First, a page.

Meanwhile, I also worry that the religious right agenda is not just about being anti gay marriage. I also found that sections of the religious right, being Christian fundamentalists, are very hostile to those of other religions. Since 2001, in the wake of 9/11, there's already been a worrying problem of rising Islamophobia and its associated encouragement of xenophobia and hawkish foreign policy. We really don't need the religious right to encourage this further. We want world peace, not religious wars.





August 2004

Australia Bans Gay Marriage Too



Whatever happens in the US politically is sure to affect events in Australia. This week, Prime Minister John Howard successfully imported the idea of introducing bans on gay marriage to prevent courts from ordering its recognition. A few cases before the Family Court involving gay couples married overseas asking for recognition have given Howard the perfect opportunity.



As in the US, electoral politics is a strong part of the consideration, notwithstanding Howard's own conservatism on gay rights. The opposition Labor party had been dragging its feet on this issue for a few months now, but now that an election is coming up in several weeks' time, they too fear electoral backlash if they didn't allow Howard to get his way. So they waved this unjust piece of legislation through, although quite a few Labor politicians abstained from the vote.



It should be noted that while I have personally been a passionate supporter of gay marriage for nearly two years now, it's actually still not a major topic even among gay activists here. Why? The main reason lies in the existence of de-facto couple rights in Australia, at least on the state level. In Australia, couples who live together for a period of time have most of the rights of marriage. At state level, these rights have been extended to gay couples in recent years. At federal level, the Howard government remains resistant to this idea, but if the Labor party wins office, it is expected that they will take it up. So the main reason for needing gay marriage in the US, i.e. that everything from hospital visitation rights to the joint filing of taxes necessarily depends on it, does not exist here.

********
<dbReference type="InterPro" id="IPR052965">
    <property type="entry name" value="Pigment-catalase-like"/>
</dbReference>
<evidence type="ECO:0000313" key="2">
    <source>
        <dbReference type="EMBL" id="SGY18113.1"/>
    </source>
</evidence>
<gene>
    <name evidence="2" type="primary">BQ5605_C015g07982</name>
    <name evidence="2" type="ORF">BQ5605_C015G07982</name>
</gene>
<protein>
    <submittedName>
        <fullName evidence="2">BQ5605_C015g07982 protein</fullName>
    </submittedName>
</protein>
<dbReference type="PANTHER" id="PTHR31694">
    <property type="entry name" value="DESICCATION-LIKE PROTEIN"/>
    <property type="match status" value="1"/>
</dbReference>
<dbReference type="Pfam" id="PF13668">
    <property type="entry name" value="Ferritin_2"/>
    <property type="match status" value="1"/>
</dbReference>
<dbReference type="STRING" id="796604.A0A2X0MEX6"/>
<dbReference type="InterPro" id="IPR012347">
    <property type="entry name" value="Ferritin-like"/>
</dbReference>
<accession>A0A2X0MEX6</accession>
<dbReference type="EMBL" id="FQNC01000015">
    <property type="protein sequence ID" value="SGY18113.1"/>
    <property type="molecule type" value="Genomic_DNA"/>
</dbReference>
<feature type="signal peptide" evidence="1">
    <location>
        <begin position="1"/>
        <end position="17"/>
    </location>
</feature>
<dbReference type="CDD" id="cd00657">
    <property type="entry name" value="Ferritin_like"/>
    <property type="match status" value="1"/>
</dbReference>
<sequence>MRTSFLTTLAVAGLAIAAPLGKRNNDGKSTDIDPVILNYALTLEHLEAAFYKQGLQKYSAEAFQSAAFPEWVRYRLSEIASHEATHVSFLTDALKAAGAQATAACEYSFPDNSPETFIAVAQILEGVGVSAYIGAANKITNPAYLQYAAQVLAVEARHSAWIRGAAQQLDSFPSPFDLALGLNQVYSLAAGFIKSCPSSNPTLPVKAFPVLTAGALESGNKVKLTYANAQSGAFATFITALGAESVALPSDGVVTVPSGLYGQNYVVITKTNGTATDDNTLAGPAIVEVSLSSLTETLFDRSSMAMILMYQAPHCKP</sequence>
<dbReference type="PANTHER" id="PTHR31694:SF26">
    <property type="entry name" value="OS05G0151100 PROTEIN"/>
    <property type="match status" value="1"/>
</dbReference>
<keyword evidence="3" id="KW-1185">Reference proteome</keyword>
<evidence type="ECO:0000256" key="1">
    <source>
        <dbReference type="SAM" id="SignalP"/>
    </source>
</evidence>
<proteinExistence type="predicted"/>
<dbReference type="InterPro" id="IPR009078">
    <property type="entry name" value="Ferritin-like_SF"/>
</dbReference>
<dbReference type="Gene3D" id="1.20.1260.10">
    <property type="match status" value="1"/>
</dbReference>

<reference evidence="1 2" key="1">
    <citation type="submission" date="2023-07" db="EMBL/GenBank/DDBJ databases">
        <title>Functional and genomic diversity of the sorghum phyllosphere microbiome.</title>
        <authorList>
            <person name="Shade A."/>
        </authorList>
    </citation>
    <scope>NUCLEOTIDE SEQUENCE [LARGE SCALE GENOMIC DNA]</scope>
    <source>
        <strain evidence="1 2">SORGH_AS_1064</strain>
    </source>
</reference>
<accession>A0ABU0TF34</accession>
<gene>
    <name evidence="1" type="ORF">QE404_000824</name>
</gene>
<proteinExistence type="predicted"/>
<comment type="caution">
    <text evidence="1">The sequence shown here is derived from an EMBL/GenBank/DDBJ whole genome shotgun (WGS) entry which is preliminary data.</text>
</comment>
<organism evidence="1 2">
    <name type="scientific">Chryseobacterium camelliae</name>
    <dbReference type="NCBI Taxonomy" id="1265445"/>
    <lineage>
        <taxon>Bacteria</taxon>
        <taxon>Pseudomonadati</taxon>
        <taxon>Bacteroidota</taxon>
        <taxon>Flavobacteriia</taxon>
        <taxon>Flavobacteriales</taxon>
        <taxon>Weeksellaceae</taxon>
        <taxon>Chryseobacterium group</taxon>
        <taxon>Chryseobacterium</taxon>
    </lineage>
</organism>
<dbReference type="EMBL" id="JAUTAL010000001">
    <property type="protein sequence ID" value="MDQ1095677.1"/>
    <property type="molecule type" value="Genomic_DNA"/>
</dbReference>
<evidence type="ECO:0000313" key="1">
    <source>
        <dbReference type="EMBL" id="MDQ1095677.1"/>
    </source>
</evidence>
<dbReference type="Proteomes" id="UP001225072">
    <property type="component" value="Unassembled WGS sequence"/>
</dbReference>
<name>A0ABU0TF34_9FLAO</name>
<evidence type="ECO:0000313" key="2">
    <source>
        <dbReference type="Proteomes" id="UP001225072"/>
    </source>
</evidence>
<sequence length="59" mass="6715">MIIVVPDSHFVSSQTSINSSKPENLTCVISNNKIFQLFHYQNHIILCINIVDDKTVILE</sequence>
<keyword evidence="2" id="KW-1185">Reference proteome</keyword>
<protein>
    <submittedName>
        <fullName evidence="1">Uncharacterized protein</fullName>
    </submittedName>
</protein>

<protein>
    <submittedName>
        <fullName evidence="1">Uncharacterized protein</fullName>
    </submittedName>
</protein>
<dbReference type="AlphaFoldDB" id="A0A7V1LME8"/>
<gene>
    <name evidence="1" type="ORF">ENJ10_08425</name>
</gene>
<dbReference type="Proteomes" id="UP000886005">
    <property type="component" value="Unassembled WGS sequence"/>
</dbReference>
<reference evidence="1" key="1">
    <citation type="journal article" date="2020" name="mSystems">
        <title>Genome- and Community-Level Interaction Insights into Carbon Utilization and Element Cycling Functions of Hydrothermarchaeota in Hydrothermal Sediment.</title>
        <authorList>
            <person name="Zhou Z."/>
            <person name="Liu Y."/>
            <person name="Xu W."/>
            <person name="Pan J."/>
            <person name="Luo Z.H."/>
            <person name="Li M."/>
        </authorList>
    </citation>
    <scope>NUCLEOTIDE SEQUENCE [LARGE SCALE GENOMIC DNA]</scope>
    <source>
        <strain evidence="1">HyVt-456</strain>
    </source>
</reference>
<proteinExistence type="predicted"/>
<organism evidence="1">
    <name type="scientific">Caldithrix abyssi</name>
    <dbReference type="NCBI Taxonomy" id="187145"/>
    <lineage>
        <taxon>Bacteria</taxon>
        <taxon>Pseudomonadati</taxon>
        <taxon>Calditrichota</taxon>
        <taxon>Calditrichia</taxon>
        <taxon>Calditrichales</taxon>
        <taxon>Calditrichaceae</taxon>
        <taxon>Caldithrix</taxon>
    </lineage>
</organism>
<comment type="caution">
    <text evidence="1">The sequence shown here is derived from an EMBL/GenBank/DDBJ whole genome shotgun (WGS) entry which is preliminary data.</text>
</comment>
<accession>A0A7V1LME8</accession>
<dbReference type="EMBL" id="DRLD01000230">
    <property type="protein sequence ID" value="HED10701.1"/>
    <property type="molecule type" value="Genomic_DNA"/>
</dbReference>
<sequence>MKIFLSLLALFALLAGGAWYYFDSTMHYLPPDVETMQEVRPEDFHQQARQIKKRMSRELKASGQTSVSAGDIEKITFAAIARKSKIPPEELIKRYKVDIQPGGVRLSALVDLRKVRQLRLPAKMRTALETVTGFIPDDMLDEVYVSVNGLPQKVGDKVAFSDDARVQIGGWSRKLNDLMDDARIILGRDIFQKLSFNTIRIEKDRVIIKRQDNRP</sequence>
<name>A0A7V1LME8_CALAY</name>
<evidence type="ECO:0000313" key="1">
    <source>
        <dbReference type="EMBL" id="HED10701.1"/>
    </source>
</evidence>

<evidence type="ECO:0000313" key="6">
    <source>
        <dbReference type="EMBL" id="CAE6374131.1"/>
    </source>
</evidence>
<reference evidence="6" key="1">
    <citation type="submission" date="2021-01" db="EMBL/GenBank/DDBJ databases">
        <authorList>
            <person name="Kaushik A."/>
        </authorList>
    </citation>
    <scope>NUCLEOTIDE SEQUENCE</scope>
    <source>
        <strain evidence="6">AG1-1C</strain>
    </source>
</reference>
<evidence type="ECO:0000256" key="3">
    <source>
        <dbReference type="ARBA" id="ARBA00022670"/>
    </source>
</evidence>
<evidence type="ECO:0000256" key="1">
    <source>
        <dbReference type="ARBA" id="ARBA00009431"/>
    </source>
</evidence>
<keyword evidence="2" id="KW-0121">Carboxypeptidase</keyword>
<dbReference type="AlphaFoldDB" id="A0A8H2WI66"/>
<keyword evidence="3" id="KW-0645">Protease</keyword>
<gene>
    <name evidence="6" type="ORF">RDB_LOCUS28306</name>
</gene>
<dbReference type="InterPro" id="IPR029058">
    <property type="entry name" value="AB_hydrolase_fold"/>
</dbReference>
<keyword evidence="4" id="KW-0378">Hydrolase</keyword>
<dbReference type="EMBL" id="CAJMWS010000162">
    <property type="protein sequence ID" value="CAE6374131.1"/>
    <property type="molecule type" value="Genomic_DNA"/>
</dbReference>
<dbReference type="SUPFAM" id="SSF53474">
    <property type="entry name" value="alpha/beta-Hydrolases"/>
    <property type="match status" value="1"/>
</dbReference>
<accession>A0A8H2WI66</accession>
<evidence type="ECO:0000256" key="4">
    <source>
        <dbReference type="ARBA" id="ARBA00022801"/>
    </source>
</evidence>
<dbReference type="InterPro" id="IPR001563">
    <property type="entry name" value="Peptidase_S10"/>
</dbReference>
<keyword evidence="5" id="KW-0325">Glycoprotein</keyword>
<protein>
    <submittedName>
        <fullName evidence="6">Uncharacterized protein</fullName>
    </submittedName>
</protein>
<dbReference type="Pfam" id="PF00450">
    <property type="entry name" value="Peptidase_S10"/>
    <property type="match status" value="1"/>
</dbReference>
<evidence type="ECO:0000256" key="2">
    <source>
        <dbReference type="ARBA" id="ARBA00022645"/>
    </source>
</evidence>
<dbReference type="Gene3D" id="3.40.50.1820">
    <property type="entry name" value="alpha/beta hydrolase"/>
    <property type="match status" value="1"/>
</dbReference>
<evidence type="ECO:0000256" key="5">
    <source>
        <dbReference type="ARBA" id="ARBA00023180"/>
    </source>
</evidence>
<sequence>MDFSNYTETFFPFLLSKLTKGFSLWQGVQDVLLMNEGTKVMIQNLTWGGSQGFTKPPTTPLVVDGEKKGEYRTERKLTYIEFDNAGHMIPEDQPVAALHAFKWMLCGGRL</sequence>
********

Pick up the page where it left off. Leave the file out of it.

And if the legal rights of marriage can be obtained otherwise, a substantial segment of the gay community just wouldn't want to fight for marriage rights. And it's not just because they would rather have one less fight. Many gay people remain sceptical, even oppositional, to the idea of marriage, saying that it is assimilationist. I really don't understand this, to be frank. Gay people don't form a race of their own, like black people or Asian people, because they aren't necessarily born and raised in gay families. Hence there's no issue of 'assimilationism' vs 'multiculturalism', of retaining or losing one's heritage culture. The fact that they aren't accepted fully by mainstream society is another matter. But wouldn't gay marriage just address this?



Anyway, now that the battle lines have been drawn, I'm sure Australian gay activists will be more interested in the marriage issue. Already there have been protests around Howard's actions. I'm sure the interest won't die down. Howard may have given us a gift, ironically.





November 2004

The Worst Result



It was never likely to end happily, but this year's US elections were horrible. Anti gay marriage referenda passed in every state they were on the ballot, meaning that the introduction of gay marriage by courts or state legislatures is now prohibited in more than 30 states. The Republicans' strategy to court the religious vote also triumphed: not only has President Bush been returned, but they now control both houses of Congress. Analysts are already wondering if the Democratic party has any chance at all of getting back into government in the short to medium term. With the Republican party benefiting so much from the religious right, this bloc is expected to have an increased say in future government policies.



Post-election analysis have paid particular attention to the religious vote, or 'values voters'. Which is probably just a nicer way to say voters who were stridently opposed to gay marriage, given that this was the only 'values' issue being widely debated this year. There are now suggestions that the Democrats should engage with these voters, and perhaps somewhat alter their platform to suit these voters. This makes me very worried indeed. While the immediate results of this election was bad enough, if a 'bipartisan consensus' forms around a need to bow down to the demands of the religious right, a lot of needed reform will be blocked for a generation or more.



Perhaps it was only a 'messaging' problem, other people have suggested. For example, the religious right has painted gay marriage and its supporters as anti-family, and their platform as pro-family-values. But what's so anti-family about encouraging gay couples to get committed and 'settle down'? These election results have also prompted the rise of a 'religious left', who criticise the religious right for failing to address the economic needs of many struggling families. How is this consistent with family values? The truth is that the religious right agenda is not 'the family values agenda', and its opponents are not anti-family either. We need to get this message out, before it's too late.